CIVIL WAR BATTLE AT SALEM
Quoting from a Birmingham, AL, newspaper ( ___ALD The South’s Greatest Newspaper) of March 22, 1936:
All the known survivors of Company B, Tenth Alabama Infantry, G. S. A., that marched away from Elyton in June, 1861, held an unexpected but nevertheless joyful reunion in Birmingham on Confederate Memorial Day. Of the 95 men who comprised the company but two are living. They are Robert G. Hewitt, 89, and Robert L. Killough, 92. - - - Company B was the first unit of the Confederate Army organized in Jefferson County. It joined the regiment at Montevallo and then moved north and became a part of the famous Army of Northern Virginia. (Mr. Hewett was 13 years old at the time and Robert “Bob” Killough was 18.)
RIVALS SPUN YARNS AS FIGHT ENDED
Confederates and Yankees Swapped Tobacco and Coffee at Salem Church
Describing the battle at Salem Church, VA, Mr. Hewett said:
“The Tenth Alabama was stationed in front of the church, the Ninth in the rear, one company inside the church and the other regiments lined up along the plank road that passed in front of the church. The Federals, circling to Gen. Lee’s rear, came up through a low limbed pine thicket. Lying down, waited for them and as they emerged into an open space about 75 feet wide, we fired and many of the enemy fell, the others retreating to the thicket. This was repeated twice and then the Federals gave up the effort to attack Lee’s rear as their general had planned.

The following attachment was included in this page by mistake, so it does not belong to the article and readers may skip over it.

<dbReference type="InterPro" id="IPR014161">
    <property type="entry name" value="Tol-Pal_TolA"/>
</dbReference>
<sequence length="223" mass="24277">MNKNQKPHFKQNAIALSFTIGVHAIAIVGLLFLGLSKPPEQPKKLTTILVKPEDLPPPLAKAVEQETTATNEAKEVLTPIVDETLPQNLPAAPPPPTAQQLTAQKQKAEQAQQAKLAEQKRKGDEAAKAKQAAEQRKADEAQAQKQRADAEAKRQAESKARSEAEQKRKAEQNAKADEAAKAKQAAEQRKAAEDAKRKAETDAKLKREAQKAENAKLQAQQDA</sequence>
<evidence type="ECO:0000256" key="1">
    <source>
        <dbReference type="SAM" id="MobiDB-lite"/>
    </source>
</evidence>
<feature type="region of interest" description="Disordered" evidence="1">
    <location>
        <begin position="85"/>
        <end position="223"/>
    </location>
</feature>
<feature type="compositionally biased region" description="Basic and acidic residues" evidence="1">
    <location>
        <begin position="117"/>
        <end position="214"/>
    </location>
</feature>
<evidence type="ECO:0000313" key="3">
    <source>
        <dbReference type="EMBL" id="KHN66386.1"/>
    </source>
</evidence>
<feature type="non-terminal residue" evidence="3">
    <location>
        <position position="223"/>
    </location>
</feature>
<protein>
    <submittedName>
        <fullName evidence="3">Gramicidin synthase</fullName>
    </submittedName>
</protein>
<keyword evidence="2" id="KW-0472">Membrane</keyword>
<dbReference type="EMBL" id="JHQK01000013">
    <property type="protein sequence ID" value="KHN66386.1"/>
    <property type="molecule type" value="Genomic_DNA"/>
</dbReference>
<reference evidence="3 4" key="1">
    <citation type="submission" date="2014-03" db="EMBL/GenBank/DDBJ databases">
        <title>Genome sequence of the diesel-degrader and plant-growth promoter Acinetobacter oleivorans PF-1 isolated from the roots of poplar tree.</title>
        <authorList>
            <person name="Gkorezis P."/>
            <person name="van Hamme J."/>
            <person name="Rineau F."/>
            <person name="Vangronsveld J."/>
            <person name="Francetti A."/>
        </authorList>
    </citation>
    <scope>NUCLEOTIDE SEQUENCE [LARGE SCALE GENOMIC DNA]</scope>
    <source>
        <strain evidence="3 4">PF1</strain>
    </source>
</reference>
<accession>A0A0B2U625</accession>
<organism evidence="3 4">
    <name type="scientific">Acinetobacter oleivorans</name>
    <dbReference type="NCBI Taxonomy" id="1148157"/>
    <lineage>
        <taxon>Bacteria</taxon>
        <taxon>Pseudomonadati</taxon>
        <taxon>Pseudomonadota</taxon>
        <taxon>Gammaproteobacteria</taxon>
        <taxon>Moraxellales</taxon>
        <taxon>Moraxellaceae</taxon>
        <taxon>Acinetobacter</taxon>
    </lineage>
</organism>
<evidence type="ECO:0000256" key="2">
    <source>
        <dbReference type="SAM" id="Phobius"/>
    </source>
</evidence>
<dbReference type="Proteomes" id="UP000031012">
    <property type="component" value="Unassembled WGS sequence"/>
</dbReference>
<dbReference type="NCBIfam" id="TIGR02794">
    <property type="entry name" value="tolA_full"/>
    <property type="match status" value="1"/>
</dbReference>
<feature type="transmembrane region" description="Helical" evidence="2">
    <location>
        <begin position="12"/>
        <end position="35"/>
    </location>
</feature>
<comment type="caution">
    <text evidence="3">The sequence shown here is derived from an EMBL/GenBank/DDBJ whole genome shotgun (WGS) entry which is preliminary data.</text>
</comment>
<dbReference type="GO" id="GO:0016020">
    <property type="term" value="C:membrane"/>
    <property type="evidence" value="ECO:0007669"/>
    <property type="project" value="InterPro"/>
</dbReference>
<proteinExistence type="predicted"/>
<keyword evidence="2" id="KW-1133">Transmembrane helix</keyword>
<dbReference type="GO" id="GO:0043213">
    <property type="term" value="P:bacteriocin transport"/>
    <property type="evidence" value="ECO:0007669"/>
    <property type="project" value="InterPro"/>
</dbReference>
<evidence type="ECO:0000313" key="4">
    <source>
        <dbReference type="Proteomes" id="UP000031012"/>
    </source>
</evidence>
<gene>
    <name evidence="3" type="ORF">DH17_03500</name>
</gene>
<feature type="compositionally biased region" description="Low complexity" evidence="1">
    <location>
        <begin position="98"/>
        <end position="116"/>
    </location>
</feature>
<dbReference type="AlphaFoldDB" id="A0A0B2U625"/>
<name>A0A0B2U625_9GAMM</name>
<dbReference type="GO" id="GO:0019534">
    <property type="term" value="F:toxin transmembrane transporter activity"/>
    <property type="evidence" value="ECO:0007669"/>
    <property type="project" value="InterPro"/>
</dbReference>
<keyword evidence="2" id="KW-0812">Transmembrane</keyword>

After a few hours of silence, men from both sides crossed over and for some time we fraternized as though we were not engaged in opposing armies. We won the battle even though we were outnumbered more than five to one.
With the Federal attacking force was the Twenty-Third New Jersey Regiment, and the Jerseyites were the first to come across the line to talk with the Confederates. All thought of war or enmity was forgotten for the time and in after years when the state of New Jersey erected a monument to her sons, the Alabamians were not forgotten. A tablet was placed in front of the church on the spot occupied by the Tenth Alabama during the fight, with the following inscription: “To the brave Alabama boys—our opponents on this field of battle, whose memory we honor—this tablet is dedicated.” On the reverse side of the tablet are these words: “Battle of Salem Church, May 3, 1863. Brocks-Newton vs. Wilcox-Semmes Marone.”